West Nile Virus Vaccine Candidate HydroVax-001
West Nile Virus HydroVax-001 is a vaccine candidate that consists of a hydrogen peroxide inactivated whole virion (WNV-Kunjin strain) adjuvanted with aluminum hydroxide. HydroVax-001 was discovered and developed by scientists at the Oregon National Primate Research Center at Oregon Health & Science University (OHSU) in Portland. HydroVax-001 was created with a novel, hydrogen peroxide-based process that renders the virus inactive while maintaining key immune-system triggering surface structures.
The OHSU research team, led by senior scientist Mark Slifka, Ph.D., created the investigational vaccine. The virus used to make the vaccine is inactivated and cannot cause WNV infection. Because it is inactivated, the experimental vaccine likely could be used in a diverse population, including immunologically vulnerable groups, such as the elderly.
The scientists were funded with a $7.2 million grant awarded in 2009 from the NIAID, part of the US National Institutes of Health. “Since first appearing in the United States in 1999, West Nile Virus has emerged as an important health threat in this country. NIAID is committed to research efforts to advance a preventive vaccine that could protect people against West Nile Virus infection,” said NIAID Director Anthony S. Fauci, M.D.
West Nile Virus Vaccine HydroVax-001 Indication
HydroVax-001 is indicated to prevent the West Nile virus. The vaccine candidate is tested in Phase 1 clinical trial at Duke University in Durham, N.C., one of NIAID’s Vaccine and Treatment Evaluation Units.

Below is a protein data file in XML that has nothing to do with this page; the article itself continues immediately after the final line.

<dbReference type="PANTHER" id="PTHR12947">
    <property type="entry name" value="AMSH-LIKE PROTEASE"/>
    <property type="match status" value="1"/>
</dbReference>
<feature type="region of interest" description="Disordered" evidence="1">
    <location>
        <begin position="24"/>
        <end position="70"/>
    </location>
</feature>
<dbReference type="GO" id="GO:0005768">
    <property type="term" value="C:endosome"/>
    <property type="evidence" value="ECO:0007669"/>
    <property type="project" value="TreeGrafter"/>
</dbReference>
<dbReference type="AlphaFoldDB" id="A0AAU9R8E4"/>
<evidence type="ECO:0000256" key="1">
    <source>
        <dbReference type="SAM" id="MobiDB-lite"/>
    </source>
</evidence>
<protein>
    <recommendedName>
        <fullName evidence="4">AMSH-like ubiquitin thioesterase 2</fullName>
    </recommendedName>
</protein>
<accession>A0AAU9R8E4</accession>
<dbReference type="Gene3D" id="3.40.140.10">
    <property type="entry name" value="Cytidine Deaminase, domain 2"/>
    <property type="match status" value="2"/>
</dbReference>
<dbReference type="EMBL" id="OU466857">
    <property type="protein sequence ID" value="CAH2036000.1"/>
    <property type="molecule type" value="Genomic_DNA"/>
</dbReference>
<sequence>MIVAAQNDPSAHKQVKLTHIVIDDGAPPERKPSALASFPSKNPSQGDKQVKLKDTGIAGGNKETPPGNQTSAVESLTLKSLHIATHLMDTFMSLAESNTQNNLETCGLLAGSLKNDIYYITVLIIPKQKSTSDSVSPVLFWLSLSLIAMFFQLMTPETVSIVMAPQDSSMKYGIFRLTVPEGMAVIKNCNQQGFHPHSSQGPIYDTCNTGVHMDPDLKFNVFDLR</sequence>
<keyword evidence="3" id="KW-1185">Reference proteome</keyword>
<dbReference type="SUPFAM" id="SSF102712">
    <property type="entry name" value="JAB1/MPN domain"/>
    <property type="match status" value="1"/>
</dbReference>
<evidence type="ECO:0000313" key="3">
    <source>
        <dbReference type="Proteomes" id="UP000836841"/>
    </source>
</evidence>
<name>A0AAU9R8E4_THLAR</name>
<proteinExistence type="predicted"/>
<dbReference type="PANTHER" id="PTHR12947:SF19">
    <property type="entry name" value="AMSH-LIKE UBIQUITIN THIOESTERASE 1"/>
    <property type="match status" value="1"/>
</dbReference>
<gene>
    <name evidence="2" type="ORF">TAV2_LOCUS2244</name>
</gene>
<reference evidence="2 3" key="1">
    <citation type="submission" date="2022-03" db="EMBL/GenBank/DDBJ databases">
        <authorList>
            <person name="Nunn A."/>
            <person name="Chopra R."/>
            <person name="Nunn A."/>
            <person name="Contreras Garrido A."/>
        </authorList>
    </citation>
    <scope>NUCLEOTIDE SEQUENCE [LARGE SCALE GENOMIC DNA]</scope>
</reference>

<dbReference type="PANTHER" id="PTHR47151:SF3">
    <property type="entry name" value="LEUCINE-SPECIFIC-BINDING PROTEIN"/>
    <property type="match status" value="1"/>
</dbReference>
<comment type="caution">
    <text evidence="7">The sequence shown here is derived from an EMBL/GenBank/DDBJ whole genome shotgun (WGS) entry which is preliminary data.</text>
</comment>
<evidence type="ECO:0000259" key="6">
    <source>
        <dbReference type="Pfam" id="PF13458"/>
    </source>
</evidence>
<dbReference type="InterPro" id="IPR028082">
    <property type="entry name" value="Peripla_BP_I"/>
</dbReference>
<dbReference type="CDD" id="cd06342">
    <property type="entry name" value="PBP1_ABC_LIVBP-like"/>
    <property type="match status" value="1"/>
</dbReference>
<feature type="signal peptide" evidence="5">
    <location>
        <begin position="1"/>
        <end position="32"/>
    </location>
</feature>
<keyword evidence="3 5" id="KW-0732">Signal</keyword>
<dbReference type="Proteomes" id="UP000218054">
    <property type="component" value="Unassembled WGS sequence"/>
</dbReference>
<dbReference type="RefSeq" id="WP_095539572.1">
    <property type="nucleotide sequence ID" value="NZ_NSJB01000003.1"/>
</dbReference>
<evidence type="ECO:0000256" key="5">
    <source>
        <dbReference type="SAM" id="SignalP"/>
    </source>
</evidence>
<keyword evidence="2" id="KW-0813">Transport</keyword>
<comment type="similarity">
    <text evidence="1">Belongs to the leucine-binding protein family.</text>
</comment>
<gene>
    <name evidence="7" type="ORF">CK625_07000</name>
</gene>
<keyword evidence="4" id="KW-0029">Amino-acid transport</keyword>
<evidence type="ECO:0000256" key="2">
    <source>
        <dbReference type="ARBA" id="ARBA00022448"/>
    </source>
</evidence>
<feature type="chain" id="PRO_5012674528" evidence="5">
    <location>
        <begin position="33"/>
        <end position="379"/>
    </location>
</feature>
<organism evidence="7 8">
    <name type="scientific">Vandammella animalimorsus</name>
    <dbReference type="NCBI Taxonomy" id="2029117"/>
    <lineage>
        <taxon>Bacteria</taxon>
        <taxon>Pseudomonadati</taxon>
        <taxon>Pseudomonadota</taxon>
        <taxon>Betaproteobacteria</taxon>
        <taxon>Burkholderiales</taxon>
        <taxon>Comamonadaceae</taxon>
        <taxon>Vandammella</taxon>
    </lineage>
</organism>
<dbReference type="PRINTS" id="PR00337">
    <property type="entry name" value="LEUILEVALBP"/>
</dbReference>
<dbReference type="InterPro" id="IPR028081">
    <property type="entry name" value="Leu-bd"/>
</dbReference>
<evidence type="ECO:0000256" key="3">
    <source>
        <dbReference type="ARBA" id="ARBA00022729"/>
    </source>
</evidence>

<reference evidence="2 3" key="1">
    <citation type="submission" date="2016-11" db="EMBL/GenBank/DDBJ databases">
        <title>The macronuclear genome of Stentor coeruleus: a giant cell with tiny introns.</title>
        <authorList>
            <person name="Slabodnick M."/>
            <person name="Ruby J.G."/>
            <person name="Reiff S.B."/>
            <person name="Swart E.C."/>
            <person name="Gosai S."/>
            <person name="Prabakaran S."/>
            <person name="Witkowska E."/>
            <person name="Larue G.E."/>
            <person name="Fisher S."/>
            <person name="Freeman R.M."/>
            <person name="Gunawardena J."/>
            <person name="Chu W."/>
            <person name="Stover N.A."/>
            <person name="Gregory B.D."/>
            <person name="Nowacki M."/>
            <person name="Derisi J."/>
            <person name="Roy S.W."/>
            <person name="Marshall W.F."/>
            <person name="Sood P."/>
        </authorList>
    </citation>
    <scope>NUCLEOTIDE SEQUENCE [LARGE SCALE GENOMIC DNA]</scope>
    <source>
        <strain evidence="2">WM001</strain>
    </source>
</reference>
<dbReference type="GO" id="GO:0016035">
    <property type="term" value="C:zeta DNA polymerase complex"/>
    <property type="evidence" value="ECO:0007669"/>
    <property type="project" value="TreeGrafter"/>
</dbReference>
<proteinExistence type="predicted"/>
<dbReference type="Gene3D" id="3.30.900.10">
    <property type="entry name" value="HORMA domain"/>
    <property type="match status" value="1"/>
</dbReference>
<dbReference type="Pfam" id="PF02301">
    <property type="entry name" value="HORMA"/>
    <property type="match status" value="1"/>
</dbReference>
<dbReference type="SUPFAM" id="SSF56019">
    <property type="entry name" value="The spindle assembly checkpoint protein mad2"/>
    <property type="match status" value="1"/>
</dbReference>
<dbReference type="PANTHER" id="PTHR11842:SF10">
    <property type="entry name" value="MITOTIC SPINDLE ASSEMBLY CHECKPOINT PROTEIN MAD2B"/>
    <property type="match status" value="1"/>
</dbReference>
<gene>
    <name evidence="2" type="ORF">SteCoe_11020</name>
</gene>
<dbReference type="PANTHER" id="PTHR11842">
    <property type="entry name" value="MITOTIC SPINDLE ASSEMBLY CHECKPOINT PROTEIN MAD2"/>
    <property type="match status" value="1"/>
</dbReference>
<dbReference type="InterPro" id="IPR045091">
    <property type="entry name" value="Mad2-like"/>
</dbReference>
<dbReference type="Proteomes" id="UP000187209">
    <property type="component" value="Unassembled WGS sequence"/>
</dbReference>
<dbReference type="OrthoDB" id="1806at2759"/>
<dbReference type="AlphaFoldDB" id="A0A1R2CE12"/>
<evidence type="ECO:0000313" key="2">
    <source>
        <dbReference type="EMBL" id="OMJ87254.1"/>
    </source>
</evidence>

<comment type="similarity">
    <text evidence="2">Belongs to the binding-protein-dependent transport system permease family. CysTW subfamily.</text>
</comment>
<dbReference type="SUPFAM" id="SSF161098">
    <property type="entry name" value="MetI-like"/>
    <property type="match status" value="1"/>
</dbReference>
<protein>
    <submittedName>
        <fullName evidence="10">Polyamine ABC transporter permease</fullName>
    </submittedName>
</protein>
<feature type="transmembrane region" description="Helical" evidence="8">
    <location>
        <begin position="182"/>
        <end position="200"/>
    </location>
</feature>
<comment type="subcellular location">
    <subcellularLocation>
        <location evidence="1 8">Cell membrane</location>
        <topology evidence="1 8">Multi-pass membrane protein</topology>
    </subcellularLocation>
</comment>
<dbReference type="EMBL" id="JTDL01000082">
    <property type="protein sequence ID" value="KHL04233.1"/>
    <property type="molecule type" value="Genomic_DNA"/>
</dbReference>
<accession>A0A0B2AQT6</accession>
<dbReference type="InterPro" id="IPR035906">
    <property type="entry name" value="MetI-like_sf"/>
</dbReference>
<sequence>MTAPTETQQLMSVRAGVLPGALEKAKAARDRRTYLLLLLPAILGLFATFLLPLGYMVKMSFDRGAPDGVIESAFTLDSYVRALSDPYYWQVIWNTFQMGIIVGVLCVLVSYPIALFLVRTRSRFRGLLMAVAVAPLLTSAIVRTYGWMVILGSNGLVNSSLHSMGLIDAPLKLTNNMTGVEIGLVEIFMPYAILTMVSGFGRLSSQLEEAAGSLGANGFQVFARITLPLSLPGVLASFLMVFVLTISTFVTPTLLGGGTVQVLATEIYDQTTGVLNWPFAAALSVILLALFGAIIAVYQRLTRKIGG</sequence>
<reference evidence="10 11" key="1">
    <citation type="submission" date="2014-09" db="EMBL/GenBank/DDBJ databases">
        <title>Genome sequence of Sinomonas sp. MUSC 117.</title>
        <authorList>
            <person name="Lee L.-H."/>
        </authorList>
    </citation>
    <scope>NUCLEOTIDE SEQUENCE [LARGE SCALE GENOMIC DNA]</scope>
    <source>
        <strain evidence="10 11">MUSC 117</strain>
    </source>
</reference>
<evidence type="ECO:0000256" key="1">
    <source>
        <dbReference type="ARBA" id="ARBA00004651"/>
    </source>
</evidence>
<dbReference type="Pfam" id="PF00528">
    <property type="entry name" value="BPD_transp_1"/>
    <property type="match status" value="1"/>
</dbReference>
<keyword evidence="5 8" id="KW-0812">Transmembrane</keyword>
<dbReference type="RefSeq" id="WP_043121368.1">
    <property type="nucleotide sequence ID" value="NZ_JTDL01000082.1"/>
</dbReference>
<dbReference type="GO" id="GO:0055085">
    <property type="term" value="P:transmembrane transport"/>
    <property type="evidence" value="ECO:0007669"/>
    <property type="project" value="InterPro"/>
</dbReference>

West Nile Virus Vaccine HydroVax-001 Dosage
The HydroVax-001 vaccine is currently administered intramuscularly in a two-dose series. No pediatric vaccine efficacy indication has been disclosed.
West Nile Virus Vaccine HydroVax-001 Vaccine News
September 8, 2022 - Euro Surveillance reported until 24 August, most WNV cases (76%) and deaths (71%) associated with WNV infections in the EU and European Economic Area were reported by Italy. We observed an increase in the number of human WNND cases in July 2022 that exceeded what was observed in the same period of 2018.
August 30, 2022 - Greece Confirms 123 Cases and 11 Deaths Related to the West Nile Virus.
August 17, 2022 - The Florida Department of Health in Volusia County advised residents a human case of West Nile virus has been confirmed, and there is a heightened concern additional residents may become ill.
August 16, 2022 - New York City has identified WNV in a record number of mosquitoes. And two human cases have been reported in Brooklyn and Queens. In the United States, a total of 54 cases with four deaths have been reported this year.
March 30, 2021 - South Carolina Department of Health and Environmental Control asks residents to help track the West Nile virus this spring by submitting to the department certain dead bird species for lab testing. "The public's involvement with dead bird surveillance helps identify West Nile virus before it shows up in people,” said Dr. Chris Evans, State Public Health Entomologist with DHEC's Bureau of Environmental Health Services. “This is a great opportunity for the public to proactively assist their public health agency in staying ahead of a potential health risk.”